Forest Hill is among the city’s most prestigious neighbourhoods. It is characterized by gently sloping hills, winding roads, large brick and stone homes on spacious lots, and numerous small parkettes all add to the charm of the neighbourhood. Forest Hill’s old building codes and by laws, dating back to the 1920’s and 30’s, required all Forest Hill houses be designed by an architect, and a tree be planted at the front of each property leaving a legacy of beauty that enhances its reputation as one of Toronto’s three wealthiest and most exclusive communities.
Along with outstanding public schools, two of Canada’s most prestigious private schools are located in Forest Hill. They are Upper Canada College for boys and Bishop Strachan School for girls.
Forest Hill is divided into two neighbourhoods, Forest Hill North and Forest Hill South. Forest Hill Village is the commercial part of Forest Hill, a short block along Spadina Road, on either side of Lonsdale. Forest Hill extends roughly from Briar Hill Avenue in the north (the Upper Village, officially part of Forest Hill North) to Heath Street in the south (the Lower Village, officially the major part of Forest Hill South along Spadina Road between Bathurst Street/Cedarvale Ravine (whichever is further east) and Avenue Road. The designations Upper and Lower are based on height of land and not on positions on a map or along a watercourse.
Forest Hill Village was completely developed by the 1930’s and is known for its upscale shopping and dining, although the actual mix of stores includes several modest enterprises. Forest Hill Village has attracted extensive residential development (especially of apartments), both within the original boundaries of Forest Hill and in adjacent neighbourhoods to which developers have now extended the Village and Forest Hill names.
The Upper Village was slower to develop due to the fact it had previously been occupied by the old Belt Line Railway, and then by industry. Its houses were built mostly in the 1940s and 50’s. Many homes have been or are being significantly renovated, with some being torn down completely to make way for very large ‘neo-classical’ homes.
Forest Hill’s documented history dates back to the 1860s, when John Wickson built his summer residence at the junction of Eglinton Avenue and Old Forest Hill Road. Previously, the area had been known as Spadina Heights, which derived from the First Nations, Ojibwe’s word ishapadenah (meaning a hill or sudden rise in land), Forest Hill was originally a small village in the 1920s. The population was predominantly made up of wealthy Anglo-Protestants, and later many members of the Jewish community moved here. The strong sense of community protected the neighbourhood from being bisected by the proposed Spadina Expressway in 1971. In the late 1960s, Toronto planned to construct a highway that would run from Highway 401 to downtown Toronto via the Cedarvale Ravine and Spadina Road. The proposed route would bisect the heart of Forest Hill and the Annex and cause the demolition of dozens of local homes. As the city began construction, local residents protested and successfully focused public opinion against the expressway. In 1971, the province withdrew its support for the Spadina Expressway defeated by the powerful citizens’ force.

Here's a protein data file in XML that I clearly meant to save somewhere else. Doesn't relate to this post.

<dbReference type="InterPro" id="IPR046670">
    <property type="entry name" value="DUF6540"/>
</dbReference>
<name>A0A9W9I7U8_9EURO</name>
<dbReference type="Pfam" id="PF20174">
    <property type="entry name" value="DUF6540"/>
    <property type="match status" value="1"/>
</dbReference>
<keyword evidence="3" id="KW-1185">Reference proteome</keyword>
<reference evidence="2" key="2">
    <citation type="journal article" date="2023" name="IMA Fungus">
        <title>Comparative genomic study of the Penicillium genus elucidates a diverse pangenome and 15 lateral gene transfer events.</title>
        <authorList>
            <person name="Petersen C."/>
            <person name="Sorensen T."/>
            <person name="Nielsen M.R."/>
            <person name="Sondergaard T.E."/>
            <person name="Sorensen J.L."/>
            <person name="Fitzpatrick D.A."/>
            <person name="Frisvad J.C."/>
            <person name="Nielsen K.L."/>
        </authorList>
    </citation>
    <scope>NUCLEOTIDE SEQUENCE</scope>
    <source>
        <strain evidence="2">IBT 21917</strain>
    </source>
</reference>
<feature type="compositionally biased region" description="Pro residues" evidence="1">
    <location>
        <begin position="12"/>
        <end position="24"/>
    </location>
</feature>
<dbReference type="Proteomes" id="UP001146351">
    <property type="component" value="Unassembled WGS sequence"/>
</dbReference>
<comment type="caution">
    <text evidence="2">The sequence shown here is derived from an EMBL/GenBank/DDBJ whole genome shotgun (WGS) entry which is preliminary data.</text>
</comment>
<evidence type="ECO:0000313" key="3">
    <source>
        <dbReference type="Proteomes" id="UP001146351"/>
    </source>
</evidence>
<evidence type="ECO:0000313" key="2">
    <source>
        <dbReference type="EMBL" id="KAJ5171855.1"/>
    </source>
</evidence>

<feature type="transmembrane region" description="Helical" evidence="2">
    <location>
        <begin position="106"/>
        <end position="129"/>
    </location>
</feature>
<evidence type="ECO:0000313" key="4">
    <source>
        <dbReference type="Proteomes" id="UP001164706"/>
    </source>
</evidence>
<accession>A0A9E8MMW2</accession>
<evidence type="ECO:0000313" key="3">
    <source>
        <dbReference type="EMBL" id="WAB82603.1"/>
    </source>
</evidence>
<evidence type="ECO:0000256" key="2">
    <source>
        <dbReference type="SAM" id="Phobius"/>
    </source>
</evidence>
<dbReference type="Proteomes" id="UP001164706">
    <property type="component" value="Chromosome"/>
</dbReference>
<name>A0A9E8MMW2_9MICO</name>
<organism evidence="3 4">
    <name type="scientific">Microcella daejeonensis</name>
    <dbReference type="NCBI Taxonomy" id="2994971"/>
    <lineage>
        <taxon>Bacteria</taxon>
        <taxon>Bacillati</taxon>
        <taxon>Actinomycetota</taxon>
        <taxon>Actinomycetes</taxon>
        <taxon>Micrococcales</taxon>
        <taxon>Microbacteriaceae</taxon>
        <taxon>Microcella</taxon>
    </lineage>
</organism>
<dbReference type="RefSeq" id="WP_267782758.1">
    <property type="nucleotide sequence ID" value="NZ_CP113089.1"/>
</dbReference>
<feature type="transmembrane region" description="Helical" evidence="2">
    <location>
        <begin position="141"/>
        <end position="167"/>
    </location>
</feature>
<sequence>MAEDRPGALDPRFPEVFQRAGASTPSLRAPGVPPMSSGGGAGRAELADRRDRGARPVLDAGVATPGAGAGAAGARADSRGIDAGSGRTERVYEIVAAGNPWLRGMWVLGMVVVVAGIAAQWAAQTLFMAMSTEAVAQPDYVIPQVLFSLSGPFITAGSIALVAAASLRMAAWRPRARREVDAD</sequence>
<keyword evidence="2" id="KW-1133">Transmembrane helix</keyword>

Forest Hill wasn’t annexed by the City of Toronto until late 1967. In the 1990s, the neighbourhood’s prestige as the traditional home of Toronto’s elite continued to grow. Many of its properties are spectacular new “neo-traditional” homes that have been built on a grand scale. The Upper Village part of the neighbourhood is dominated by Tudor and Georgian styles, but the overall neighbourhood’s architectural styles range from French Colonial with terra cotta tiles to English country manors with sweeping lawns.
Forest Hill’s old building codes and bylaws, dating back to the 1920s and 1930s required all Forest Hill houses to be designed by an architect and a tree be planted at the front of each property leaving a legacy of beauty that enhances its reputation as one of Toronto’s three wealthiest and most exclusive communities.